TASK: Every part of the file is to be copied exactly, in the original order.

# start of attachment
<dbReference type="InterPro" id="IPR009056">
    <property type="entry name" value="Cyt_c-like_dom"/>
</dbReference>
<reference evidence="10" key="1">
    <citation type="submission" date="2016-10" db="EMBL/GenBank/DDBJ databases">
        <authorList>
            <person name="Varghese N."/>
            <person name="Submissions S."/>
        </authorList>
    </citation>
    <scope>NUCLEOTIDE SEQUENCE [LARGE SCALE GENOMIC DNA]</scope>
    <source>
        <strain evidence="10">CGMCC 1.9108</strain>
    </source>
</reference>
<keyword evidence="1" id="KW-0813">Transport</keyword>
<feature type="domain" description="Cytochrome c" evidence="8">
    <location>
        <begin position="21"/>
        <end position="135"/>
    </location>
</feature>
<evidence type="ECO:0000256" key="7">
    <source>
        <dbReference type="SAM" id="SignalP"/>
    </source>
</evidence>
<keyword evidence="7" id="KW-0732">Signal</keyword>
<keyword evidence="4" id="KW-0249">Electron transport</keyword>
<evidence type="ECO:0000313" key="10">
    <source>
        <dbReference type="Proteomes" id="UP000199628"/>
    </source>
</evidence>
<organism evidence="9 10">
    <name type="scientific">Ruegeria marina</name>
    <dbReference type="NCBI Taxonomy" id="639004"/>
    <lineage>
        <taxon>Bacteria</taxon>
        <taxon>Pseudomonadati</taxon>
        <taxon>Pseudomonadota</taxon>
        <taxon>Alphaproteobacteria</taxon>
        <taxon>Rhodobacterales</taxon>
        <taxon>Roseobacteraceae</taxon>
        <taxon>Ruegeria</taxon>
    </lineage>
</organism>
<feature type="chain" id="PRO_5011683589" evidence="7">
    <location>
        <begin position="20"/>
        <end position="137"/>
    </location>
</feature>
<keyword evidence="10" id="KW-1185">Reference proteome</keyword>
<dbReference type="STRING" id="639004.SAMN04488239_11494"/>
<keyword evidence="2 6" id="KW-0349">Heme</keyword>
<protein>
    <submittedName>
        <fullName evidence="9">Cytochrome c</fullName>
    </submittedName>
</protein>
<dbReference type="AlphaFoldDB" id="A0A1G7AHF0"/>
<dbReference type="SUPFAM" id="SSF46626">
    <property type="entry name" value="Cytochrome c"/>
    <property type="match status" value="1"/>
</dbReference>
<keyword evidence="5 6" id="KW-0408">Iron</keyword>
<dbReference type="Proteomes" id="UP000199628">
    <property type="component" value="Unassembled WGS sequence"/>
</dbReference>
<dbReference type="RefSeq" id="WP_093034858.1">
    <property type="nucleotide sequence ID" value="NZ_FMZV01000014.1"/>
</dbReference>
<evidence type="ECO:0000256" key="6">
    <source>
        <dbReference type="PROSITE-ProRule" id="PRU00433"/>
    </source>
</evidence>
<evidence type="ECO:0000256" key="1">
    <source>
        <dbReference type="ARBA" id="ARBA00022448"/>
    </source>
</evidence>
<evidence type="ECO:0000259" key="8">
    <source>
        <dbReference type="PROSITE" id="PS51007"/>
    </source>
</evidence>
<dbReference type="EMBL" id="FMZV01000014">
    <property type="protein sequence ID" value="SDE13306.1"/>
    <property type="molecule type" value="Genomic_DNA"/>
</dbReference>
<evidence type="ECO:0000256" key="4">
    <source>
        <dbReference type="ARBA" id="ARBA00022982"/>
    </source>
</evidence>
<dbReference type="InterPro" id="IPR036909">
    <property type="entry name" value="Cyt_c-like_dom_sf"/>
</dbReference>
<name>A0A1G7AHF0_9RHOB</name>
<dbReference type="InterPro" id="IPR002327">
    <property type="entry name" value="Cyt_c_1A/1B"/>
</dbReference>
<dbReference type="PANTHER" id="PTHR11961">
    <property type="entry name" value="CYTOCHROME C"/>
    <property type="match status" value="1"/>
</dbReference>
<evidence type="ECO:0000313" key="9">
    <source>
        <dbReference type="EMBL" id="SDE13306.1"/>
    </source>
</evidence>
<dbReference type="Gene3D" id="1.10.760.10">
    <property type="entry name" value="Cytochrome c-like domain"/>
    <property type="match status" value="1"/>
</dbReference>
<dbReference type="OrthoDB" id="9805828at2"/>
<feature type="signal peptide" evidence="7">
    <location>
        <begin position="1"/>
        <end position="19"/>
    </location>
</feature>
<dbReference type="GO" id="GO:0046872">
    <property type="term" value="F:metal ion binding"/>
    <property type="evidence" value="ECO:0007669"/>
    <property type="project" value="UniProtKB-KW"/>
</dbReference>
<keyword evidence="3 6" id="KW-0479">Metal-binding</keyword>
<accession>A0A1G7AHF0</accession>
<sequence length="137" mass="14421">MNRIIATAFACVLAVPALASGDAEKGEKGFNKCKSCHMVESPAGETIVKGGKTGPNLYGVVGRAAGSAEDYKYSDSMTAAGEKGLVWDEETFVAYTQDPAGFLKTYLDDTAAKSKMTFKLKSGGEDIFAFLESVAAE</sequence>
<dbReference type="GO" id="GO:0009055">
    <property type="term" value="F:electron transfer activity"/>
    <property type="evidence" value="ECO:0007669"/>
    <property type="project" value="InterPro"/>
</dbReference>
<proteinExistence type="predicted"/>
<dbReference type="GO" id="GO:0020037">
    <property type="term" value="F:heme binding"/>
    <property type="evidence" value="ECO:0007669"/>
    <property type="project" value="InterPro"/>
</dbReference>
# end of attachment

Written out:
<dbReference type="InterPro" id="IPR009056">
    <property type="entry name" value="Cyt_c-like_dom"/>
</dbReference>
<reference evidence="10" key="1">
    <citation type="submission" date="2016-10" db="EMBL/GenBank/DDBJ databases">
        <authorList>
            <person name="Varghese N."/>
            <person name="Submissions S."/>
        </authorList>
    </citation>
    <scope>NUCLEOTIDE SEQUENCE [LARGE SCALE GENOMIC DNA]</scope>
    <source>
        <strain evidence="10">CGMCC 1.9108</strain>
    </source>
</reference>
<keyword evidence="1" id="KW-0813">Transport</keyword>
<feature type="domain" description="Cytochrome c" evidence="8">
    <location>
        <begin position="21"/>
        <end position="135"/>
    </location>
</feature>
<evidence type="ECO:0000256" key="7">
    <source>
        <dbReference type="SAM" id="SignalP"/>
    </source>
</evidence>
<keyword evidence="7" id="KW-0732">Signal</keyword>
<keyword evidence="4" id="KW-0249">Electron transport</keyword>
<evidence type="ECO:0000313" key="10">
    <source>
        <dbReference type="Proteomes" id="UP000199628"/>
    </source>
</evidence>
<organism evidence="9 10">
    <name type="scientific">Ruegeria marina</name>
    <dbReference type="NCBI Taxonomy" id="639004"/>
    <lineage>
        <taxon>Bacteria</taxon>
        <taxon>Pseudomonadati</taxon>
        <taxon>Pseudomonadota</taxon>
        <taxon>Alphaproteobacteria</taxon>
        <taxon>Rhodobacterales</taxon>
        <taxon>Roseobacteraceae</taxon>
        <taxon>Ruegeria</taxon>
    </lineage>
</organism>
<feature type="chain" id="PRO_5011683589" evidence="7">
    <location>
        <begin position="20"/>
        <end position="137"/>
    </location>
</feature>
<keyword evidence="10" id="KW-1185">Reference proteome</keyword>
<dbReference type="STRING" id="639004.SAMN04488239_11494"/>
<keyword evidence="2 6" id="KW-0349">Heme</keyword>
<protein>
    <submittedName>
        <fullName evidence="9">Cytochrome c</fullName>
    </submittedName>
</protein>
<dbReference type="AlphaFoldDB" id="A0A1G7AHF0"/>
<dbReference type="SUPFAM" id="SSF46626">
    <property type="entry name" value="Cytochrome c"/>
    <property type="match status" value="1"/>
</dbReference>
<keyword evidence="5 6" id="KW-0408">Iron</keyword>
<dbReference type="Proteomes" id="UP000199628">
    <property type="component" value="Unassembled WGS sequence"/>
</dbReference>
<dbReference type="RefSeq" id="WP_093034858.1">
    <property type="nucleotide sequence ID" value="NZ_FMZV01000014.1"/>
</dbReference>
<evidence type="ECO:0000256" key="6">
    <source>
        <dbReference type="PROSITE-ProRule" id="PRU00433"/>
    </source>
</evidence>
<evidence type="ECO:0000256" key="1">
    <source>
        <dbReference type="ARBA" id="ARBA00022448"/>
    </source>
</evidence>
<evidence type="ECO:0000259" key="8">
    <source>
        <dbReference type="PROSITE" id="PS51007"/>
    </source>
</evidence>
<dbReference type="EMBL" id="FMZV01000014">
    <property type="protein sequence ID" value="SDE13306.1"/>
    <property type="molecule type" value="Genomic_DNA"/>
</dbReference>
<evidence type="ECO:0000256" key="4">
    <source>
        <dbReference type="ARBA" id="ARBA00022982"/>
    </source>
</evidence>
<dbReference type="InterPro" id="IPR036909">
    <property type="entry name" value="Cyt_c-like_dom_sf"/>
</dbReference>
<name>A0A1G7AHF0_9RHOB</name>
<dbReference type="InterPro" id="IPR002327">
    <property type="entry name" value="Cyt_c_1A/1B"/>
</dbReference>
<dbReference type="PANTHER" id="PTHR11961">
    <property type="entry name" value="CYTOCHROME C"/>
    <property type="match status" value="1"/>
</dbReference>
<evidence type="ECO:0000313" key="9">
    <source>
        <dbReference type="EMBL" id="SDE13306.1"/>
    </source>
</evidence>
<dbReference type="Gene3D" id="1.10.760.10">
    <property type="entry name" value="Cytochrome c-like domain"/>
    <property type="match status" value="1"/>
</dbReference>
<dbReference type="OrthoDB" id="9805828at2"/>
<feature type="signal peptide" evidence="7">
    <location>
        <begin position="1"/>
        <end position="19"/>
    </location>
</feature>
<dbReference type="GO" id="GO:0046872">
    <property type="term" value="F:metal ion binding"/>
    <property type="evidence" value="ECO:0007669"/>
    <property type="project" value="UniProtKB-KW"/>
</dbReference>
<keyword evidence="3 6" id="KW-0479">Metal-binding</keyword>
<accession>A0A1G7AHF0</accession>
<sequence length="137" mass="14421">MNRIIATAFACVLAVPALASGDAEKGEKGFNKCKSCHMVESPAGETIVKGGKTGPNLYGVVGRAAGSAEDYKYSDSMTAAGEKGLVWDEETFVAYTQDPAGFLKTYLDDTAAKSKMTFKLKSGGEDIFAFLESVAAE</sequence>
<dbReference type="GO" id="GO:0009055">
    <property type="term" value="F:electron transfer activity"/>
    <property type="evidence" value="ECO:0007669"/>
    <property type="project" value="InterPro"/>
</dbReference>
<proteinExistence type="predicted"/>
<dbReference type="GO" id="GO:0020037">
    <property type="term" value="F:heme binding"/>
    <property type="evidence" value="ECO:0007669"/>
    <property type="project" value="InterPro"/>
</dbReference>